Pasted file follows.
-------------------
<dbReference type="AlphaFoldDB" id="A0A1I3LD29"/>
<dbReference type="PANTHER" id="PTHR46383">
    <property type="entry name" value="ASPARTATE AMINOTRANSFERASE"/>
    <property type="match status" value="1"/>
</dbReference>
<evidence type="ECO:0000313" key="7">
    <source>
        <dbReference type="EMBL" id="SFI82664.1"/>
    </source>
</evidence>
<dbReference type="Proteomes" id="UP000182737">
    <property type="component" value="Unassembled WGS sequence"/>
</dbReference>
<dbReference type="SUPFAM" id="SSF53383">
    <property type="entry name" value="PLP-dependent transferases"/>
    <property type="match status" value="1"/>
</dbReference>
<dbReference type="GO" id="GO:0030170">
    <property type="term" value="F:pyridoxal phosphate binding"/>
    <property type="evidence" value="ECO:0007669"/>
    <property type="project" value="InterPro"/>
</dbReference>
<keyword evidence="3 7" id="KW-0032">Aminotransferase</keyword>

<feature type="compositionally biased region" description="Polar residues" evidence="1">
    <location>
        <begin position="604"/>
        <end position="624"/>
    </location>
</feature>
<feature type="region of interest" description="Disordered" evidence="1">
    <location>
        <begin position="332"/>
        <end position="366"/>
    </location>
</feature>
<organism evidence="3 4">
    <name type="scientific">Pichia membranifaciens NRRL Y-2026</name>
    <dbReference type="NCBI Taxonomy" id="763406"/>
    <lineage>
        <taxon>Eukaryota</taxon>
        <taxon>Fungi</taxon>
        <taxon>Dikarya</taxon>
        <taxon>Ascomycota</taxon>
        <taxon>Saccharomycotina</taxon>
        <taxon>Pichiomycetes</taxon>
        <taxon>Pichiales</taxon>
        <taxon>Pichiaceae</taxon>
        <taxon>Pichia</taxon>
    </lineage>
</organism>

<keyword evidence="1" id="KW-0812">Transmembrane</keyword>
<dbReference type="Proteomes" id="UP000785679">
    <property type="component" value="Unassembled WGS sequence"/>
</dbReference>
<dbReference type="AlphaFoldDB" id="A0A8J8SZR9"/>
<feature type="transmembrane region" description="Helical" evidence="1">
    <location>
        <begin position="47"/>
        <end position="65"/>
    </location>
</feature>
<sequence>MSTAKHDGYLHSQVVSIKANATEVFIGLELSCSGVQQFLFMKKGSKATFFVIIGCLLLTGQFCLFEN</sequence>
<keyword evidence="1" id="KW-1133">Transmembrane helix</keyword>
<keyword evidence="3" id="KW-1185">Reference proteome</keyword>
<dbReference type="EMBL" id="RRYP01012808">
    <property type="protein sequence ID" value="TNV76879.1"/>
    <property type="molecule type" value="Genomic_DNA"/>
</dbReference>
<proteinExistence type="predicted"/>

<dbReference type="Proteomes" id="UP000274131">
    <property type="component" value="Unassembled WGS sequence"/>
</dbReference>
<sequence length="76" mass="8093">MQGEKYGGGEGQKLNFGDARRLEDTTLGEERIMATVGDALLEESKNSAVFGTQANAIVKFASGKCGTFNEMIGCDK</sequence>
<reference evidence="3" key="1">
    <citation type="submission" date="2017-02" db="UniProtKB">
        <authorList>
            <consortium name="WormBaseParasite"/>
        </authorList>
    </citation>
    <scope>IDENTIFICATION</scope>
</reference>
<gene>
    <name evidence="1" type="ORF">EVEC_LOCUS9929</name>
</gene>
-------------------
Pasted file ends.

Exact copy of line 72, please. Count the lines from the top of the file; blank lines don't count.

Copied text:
</dbReference>